How Apple’s Monster M1 Ultra Chip Keeps Moore’s Law Alive

For practical purposes, the M1 Ultra acts like a single, impossibly large slice of silicon that does it all. Apple’s most powerful chip to date has 114 billion transistors packed into over a hundred processing cores dedicated to logic, graphics, and artificial intelligence, all of it connected to 128 gigabytes of shared memory. But the M1 Ultra is in fact a Frankenstein’s monster, consisting of two identical M1 Max chips bolted together using a silicon interface that serves as a bridge. This clever design makes it seem as if the conjoined chips are in fact just one larger whole.

As it becomes more difficult to shrink transistors in size, and impractical to make individual chips much bigger, chipmakers are beginning to stitch components together to boost processing power. The Lego-like approach is a key way the computer industry aims to progress. And Apple’s M1 Ultra shows that new techniques can produce big leaps in performance.

“This technology showed up at just the right time,” says Tim Millet, vice president of hardware technologies at Apple. “In a sense, it is about Moore’s law,” he adds, in reference to the decades-old axiom, named after the Intel cofounder Gordon Moore, that chip performance—measured by the number of transistors on a chip—doubles every 18 months.

It is no secret that Moore’s law, which has driven progress in the computer industry and the economy for decades, no longer holds true. Some extremely complex and costly engineering tricks promise to help shrink the size of components etched into silicon chips further, but engineers are reaching the physical limits of how small these components, which have features measured in billionths of a meter, can practically be. Even if Moore’s law is outdated, computer chips are more important—and ubiquitous—than ever. Cutting-edge silicon is crucial to technologies such as AI and 5G, and supply chain disruptions triggered by the pandemic have highlighted how vital semiconductors now are to industries such as automaking.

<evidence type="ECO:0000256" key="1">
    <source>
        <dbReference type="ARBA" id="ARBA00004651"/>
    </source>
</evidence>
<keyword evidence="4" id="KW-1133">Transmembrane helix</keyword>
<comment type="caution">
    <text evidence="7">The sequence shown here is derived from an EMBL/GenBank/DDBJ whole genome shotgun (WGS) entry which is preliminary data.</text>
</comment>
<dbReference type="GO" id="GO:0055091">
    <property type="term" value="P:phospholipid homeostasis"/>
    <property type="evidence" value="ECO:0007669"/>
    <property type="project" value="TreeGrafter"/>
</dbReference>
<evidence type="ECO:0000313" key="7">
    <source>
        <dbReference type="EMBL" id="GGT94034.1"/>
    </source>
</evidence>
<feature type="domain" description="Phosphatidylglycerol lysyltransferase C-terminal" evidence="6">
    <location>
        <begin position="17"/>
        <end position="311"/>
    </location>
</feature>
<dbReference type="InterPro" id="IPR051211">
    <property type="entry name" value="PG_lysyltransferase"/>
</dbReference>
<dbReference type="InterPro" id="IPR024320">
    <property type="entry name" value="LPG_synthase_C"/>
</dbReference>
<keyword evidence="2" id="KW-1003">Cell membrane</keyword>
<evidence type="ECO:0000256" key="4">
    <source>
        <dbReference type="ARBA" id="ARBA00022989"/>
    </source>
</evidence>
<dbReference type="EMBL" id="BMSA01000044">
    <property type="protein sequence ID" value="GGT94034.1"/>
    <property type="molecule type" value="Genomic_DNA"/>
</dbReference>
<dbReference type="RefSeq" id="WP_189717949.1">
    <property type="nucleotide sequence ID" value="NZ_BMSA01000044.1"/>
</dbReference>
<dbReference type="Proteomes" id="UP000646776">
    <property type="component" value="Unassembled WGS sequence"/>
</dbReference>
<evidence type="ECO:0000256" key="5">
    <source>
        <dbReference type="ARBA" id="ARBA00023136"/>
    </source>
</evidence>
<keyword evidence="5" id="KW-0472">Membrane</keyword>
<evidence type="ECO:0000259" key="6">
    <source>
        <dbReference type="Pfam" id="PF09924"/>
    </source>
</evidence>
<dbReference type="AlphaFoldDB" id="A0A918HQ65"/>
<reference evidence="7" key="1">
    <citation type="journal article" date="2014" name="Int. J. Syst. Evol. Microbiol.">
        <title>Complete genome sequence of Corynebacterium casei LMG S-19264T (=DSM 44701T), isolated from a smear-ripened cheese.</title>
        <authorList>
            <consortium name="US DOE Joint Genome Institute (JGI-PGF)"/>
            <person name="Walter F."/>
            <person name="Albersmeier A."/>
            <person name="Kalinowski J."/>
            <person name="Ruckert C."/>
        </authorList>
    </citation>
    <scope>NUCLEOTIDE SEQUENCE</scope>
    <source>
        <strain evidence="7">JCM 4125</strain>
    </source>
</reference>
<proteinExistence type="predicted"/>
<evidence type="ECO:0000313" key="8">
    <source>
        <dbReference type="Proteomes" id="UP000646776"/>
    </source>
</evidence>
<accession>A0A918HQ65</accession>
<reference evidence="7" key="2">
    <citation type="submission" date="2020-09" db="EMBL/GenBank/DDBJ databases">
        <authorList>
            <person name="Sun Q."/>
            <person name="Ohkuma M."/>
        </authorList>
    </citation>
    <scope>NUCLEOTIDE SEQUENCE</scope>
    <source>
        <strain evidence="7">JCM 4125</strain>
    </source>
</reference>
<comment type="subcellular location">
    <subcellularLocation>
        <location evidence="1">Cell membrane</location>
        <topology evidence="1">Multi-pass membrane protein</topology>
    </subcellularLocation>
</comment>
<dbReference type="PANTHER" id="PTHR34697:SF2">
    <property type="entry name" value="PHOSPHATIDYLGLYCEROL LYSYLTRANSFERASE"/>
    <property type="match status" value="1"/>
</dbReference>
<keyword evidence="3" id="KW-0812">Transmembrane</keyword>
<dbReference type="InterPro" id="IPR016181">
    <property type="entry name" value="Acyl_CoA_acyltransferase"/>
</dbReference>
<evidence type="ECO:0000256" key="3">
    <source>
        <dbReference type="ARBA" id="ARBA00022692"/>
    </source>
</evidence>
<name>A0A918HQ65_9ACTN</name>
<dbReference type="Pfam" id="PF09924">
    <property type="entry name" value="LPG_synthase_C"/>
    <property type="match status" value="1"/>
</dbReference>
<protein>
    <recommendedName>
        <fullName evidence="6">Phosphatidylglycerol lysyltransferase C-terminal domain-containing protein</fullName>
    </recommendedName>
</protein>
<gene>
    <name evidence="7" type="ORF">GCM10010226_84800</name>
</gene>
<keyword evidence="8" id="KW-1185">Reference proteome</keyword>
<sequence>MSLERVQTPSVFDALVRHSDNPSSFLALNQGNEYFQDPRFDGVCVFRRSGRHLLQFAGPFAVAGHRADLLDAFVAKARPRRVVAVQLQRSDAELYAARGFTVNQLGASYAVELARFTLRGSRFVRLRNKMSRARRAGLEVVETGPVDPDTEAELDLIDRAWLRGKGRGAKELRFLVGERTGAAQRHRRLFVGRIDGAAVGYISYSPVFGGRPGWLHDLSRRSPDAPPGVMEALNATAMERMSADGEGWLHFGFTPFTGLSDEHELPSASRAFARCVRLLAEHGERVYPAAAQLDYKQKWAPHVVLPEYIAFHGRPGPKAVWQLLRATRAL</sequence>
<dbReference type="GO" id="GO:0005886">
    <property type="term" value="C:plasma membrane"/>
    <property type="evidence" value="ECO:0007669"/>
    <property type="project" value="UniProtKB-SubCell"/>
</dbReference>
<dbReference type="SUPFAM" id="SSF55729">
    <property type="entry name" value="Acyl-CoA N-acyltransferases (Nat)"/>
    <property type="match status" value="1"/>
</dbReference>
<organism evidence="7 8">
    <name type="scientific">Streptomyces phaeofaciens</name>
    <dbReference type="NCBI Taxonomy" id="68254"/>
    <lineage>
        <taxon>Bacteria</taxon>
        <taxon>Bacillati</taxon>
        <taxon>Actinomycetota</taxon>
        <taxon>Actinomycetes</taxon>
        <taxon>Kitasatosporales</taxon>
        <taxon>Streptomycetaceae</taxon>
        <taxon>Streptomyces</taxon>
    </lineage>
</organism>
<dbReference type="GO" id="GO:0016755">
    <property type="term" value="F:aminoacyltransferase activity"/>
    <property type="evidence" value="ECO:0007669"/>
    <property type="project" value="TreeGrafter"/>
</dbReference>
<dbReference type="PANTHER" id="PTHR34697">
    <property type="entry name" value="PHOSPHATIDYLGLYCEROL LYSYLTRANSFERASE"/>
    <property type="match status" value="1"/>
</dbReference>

As each new generation of silicon takes a smaller step forward, a growing number of companies have turned to designing their own chips for performance gains. Apple has used custom silicon for its iPhones and iPads since 2010—then, in 2020, it announced that it would design its own chips for Macs and MacBooks, moving away from Intel’s products. Apple leveraged the work it did on smartphone chips to develop its desktop ones, which use the same architecture, licensed from the British company ARM. By crafting its own silicon, and by integrating functions that might normally be performed by separate chips into one system-on-a-chip, Apple has control over the entirety of a product, and it can customize software and hardware together. That level of control is key.

“I realized the whole [chipmaking] world was upside down,” says Millet, a chip industry veteran who joined Apple from Brocade, a US networking company, in 2005. In contrast to, say, Intel, which designs and makes chips that are then sold to computer makers, Millet explains that Apple can work on the design of a chip for a product at the same time as the software, hardware, and the industrial design.

www.wired.com

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